BIPOC Sustainable Tiny Art House Solutions
STAHC envisions establishing a new precedent for a viable, creative, build-to-own, environmentally sustainable, healthy, equity-building, low income BIPOC-led infrastructure alternative to Seattle’s unacceptable neoliberal neighborhood development and housing model. This project will be replicable throughout Seattle, particularly in BIPOC-inaccessible and high-displacement neighborhoods.
> Advance economic mobility and opportunity. The goal is to keep Seattle Artist of Color/BIPOC in Seattle and to allow them to own their first starter house that could be used to purchase their dream house later or provide funds for other dreams. Artists will have the opportunity to build their portfolios not only on this project, but also on the replicated sites as well.
> Prevent residential, commercial, and cultural displacement. This project aligns with the need for affordable home ownership for artists of color and amplifies/activates their voices/power and commitment to community by being co-located in residential communities. This project model seeks to introduce the Tiny House Community model with an equity-first mandate to Southeast Seattle, to confront Seattle’s rampant gentrification and displacement of BIPOC communities. By embedding the project with artists, the Community is established by a group with natural pathways for cultural competency, communications and outreach.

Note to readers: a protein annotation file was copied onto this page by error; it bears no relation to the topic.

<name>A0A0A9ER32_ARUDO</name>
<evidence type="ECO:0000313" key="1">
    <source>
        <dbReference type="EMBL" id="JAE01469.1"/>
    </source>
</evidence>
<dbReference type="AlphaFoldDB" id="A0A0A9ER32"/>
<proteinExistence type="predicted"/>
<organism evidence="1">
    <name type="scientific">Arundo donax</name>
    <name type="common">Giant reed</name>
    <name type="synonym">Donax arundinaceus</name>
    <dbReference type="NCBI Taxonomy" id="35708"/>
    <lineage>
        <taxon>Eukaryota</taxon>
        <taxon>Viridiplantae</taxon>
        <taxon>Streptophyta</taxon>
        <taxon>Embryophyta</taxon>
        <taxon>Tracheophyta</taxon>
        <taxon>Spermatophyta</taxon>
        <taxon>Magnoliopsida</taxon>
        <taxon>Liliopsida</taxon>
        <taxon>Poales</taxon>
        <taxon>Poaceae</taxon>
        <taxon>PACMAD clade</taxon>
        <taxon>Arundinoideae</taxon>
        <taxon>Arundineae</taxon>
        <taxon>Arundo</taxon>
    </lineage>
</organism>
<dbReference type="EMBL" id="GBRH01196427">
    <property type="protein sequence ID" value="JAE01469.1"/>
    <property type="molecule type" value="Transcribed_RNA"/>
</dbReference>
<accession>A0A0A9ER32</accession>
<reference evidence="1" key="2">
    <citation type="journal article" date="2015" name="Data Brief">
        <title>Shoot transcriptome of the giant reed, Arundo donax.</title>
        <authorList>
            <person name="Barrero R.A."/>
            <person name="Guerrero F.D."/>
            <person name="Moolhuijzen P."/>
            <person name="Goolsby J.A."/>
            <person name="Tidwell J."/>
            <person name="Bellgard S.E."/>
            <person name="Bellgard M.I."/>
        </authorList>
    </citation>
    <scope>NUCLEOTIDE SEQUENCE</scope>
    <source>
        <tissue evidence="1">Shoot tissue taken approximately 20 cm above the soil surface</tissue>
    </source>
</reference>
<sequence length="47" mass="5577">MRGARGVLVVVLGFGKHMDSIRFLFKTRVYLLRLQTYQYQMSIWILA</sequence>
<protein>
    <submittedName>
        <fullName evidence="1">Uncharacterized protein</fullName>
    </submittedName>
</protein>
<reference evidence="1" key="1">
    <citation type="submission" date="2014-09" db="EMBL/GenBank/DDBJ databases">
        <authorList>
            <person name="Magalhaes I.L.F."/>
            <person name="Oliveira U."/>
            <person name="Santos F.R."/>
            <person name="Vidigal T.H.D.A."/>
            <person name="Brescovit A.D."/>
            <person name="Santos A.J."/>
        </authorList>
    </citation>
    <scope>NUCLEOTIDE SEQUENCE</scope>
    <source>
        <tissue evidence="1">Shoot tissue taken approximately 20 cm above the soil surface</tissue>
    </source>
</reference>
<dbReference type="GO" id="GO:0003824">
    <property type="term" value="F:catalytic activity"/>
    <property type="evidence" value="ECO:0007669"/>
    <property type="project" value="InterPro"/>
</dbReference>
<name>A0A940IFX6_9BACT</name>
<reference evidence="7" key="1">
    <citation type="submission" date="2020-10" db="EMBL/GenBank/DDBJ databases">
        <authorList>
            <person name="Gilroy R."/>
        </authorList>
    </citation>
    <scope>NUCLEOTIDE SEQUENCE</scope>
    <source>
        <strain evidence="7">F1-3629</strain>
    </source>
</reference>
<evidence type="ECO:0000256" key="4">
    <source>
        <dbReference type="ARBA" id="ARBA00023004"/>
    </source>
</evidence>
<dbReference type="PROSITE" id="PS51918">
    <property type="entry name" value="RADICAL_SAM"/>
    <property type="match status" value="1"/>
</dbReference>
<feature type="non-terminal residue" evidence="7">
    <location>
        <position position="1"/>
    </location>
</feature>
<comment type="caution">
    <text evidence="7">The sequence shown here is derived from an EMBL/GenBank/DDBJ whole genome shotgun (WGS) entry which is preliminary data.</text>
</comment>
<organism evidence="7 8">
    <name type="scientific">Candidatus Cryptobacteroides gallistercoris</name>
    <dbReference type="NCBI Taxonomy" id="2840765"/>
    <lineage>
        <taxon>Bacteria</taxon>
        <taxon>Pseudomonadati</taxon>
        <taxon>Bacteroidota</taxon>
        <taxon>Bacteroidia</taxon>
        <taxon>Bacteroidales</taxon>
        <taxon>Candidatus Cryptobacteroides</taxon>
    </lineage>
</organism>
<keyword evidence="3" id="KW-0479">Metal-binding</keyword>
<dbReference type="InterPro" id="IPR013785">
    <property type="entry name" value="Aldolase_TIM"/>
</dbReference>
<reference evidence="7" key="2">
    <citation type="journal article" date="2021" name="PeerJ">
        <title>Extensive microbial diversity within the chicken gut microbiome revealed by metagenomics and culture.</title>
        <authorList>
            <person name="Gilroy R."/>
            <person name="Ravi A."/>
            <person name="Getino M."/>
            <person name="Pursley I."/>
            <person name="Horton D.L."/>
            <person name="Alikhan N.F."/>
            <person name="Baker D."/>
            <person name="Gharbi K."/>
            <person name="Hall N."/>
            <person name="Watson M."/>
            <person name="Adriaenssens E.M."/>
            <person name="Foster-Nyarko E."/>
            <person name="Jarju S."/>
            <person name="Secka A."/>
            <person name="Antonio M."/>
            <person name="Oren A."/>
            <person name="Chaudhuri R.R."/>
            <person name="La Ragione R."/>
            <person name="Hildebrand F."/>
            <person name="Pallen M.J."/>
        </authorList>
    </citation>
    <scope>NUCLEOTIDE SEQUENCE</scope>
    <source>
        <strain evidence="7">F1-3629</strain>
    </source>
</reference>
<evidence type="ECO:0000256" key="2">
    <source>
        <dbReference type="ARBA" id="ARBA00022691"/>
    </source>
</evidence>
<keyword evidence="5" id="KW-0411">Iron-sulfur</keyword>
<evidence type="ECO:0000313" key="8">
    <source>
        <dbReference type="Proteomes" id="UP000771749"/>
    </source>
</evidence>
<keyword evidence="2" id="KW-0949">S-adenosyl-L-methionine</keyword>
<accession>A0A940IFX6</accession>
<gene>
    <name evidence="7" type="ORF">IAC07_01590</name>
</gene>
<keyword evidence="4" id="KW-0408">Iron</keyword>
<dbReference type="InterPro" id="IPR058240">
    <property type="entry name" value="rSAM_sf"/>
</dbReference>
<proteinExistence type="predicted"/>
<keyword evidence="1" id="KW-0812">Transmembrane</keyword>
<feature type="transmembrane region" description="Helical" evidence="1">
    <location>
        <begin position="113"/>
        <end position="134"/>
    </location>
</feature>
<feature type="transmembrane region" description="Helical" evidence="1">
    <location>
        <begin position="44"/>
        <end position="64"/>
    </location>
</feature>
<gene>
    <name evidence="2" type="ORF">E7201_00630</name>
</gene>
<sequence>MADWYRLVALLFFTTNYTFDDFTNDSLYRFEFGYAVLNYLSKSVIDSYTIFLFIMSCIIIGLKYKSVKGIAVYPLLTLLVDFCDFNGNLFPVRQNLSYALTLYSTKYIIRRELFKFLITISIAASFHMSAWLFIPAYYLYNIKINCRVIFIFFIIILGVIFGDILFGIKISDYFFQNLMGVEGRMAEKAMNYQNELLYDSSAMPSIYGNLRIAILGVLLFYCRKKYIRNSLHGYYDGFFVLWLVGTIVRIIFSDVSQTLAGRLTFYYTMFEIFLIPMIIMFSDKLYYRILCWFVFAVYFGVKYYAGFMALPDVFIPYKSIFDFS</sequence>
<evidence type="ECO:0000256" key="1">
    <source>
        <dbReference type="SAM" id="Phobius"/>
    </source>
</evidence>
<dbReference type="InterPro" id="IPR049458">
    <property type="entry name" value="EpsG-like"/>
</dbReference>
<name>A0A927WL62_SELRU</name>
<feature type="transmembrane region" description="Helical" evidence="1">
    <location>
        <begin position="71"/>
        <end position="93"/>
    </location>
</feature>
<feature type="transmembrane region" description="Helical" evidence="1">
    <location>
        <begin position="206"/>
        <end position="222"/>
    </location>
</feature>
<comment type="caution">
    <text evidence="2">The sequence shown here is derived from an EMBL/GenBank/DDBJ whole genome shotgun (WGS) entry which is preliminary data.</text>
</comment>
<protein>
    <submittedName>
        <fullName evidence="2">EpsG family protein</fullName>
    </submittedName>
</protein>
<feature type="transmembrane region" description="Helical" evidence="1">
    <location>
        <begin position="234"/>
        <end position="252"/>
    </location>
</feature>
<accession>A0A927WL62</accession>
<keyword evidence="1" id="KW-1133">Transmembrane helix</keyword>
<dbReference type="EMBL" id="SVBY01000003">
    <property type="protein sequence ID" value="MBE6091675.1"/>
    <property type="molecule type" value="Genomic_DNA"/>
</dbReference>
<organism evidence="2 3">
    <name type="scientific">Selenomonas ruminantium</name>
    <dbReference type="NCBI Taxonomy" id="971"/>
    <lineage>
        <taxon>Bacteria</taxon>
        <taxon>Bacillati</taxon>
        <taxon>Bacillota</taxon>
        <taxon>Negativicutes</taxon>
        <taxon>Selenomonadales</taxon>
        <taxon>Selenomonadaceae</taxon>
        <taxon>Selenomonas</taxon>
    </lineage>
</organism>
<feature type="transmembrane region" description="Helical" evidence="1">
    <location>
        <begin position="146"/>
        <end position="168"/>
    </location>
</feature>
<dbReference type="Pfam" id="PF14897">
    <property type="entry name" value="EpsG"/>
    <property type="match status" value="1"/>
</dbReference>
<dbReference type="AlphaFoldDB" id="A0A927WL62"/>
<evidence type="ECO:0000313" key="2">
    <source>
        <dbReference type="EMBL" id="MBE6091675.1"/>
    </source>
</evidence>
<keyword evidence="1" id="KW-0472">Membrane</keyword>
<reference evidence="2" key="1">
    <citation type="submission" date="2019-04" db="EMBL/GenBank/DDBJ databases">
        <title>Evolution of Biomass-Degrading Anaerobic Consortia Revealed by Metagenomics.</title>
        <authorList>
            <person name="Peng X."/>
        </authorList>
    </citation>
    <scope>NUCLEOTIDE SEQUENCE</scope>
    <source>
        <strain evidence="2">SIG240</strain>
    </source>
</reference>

> Build on local cultural assets. With low-materials costs, the project may leverage local cultural knowledge, especially from Immigrant communities. Rainier Valley has one of the densest East African populations in the region, who also offer expertise in architecture, landscape, permaculture, and farming practices. The artists act as designers/owners and design their own houses in tandem with each other.
> Promote transportation mobility and connectivity. Walkability, connectivity. Artists can have live-work spaces which can be toured by patrons and/or turned into night markets (kind of like the small Trailer Park Mall in Georgetown), art walks, or community art classes.
> Develop healthy and safe neighborhoods. Permaculture design ensures artists are able to grow their own, culturally responsive organic food, and share food with neighbors. Water catchment systems, solar power grid tied design assures the land is also being considered at the heart of the design.
> Enable equitable access to all neighborhoods. The model is based on a Land Trust, held in perpetuity, at $50,000/house. This model is scalable and replicable, and could be used on other sites with vacant land. This model is NOT designed a ‘downsize’ for the privileged who have already bought a house. The design is inherently at its core an equitable, clean, safe solution for those most affected by gentrification, to build a substantial amount of equity for future generations of BIPOC and can be launched anywhere in Seattle, which means no redlining.